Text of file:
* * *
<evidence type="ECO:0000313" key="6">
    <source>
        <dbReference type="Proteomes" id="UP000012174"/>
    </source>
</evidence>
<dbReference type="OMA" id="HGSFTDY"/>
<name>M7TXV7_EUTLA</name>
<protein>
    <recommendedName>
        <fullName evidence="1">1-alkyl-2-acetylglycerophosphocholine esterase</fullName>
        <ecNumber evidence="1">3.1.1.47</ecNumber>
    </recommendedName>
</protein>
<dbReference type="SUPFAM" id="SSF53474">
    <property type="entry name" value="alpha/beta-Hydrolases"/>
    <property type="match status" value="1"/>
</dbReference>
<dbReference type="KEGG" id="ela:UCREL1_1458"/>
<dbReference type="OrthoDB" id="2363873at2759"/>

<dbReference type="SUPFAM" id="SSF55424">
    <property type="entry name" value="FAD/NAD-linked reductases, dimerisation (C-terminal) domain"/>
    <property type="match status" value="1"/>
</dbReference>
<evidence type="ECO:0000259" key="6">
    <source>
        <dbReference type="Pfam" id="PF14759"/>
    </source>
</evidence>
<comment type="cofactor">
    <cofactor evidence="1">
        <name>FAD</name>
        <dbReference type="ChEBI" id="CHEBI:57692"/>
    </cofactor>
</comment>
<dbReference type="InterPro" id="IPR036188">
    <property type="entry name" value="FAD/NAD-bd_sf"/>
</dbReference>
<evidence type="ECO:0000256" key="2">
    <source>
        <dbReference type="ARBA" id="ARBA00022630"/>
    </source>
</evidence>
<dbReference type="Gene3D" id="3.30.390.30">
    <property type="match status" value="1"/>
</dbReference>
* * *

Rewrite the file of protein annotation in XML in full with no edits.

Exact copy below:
<evidence type="ECO:0000313" key="6">
    <source>
        <dbReference type="Proteomes" id="UP000012174"/>
    </source>
</evidence>
<dbReference type="OMA" id="HGSFTDY"/>
<name>M7TXV7_EUTLA</name>
<protein>
    <recommendedName>
        <fullName evidence="1">1-alkyl-2-acetylglycerophosphocholine esterase</fullName>
        <ecNumber evidence="1">3.1.1.47</ecNumber>
    </recommendedName>
</protein>
<dbReference type="SUPFAM" id="SSF53474">
    <property type="entry name" value="alpha/beta-Hydrolases"/>
    <property type="match status" value="1"/>
</dbReference>
<dbReference type="KEGG" id="ela:UCREL1_1458"/>
<dbReference type="OrthoDB" id="2363873at2759"/>

<dbReference type="SUPFAM" id="SSF55424">
    <property type="entry name" value="FAD/NAD-linked reductases, dimerisation (C-terminal) domain"/>
    <property type="match status" value="1"/>
</dbReference>
<evidence type="ECO:0000259" key="6">
    <source>
        <dbReference type="Pfam" id="PF14759"/>
    </source>
</evidence>
<comment type="cofactor">
    <cofactor evidence="1">
        <name>FAD</name>
        <dbReference type="ChEBI" id="CHEBI:57692"/>
    </cofactor>
</comment>
<dbReference type="InterPro" id="IPR036188">
    <property type="entry name" value="FAD/NAD-bd_sf"/>
</dbReference>
<evidence type="ECO:0000256" key="2">
    <source>
        <dbReference type="ARBA" id="ARBA00022630"/>
    </source>
</evidence>
<dbReference type="Gene3D" id="3.30.390.30">
    <property type="match status" value="1"/>
</dbReference>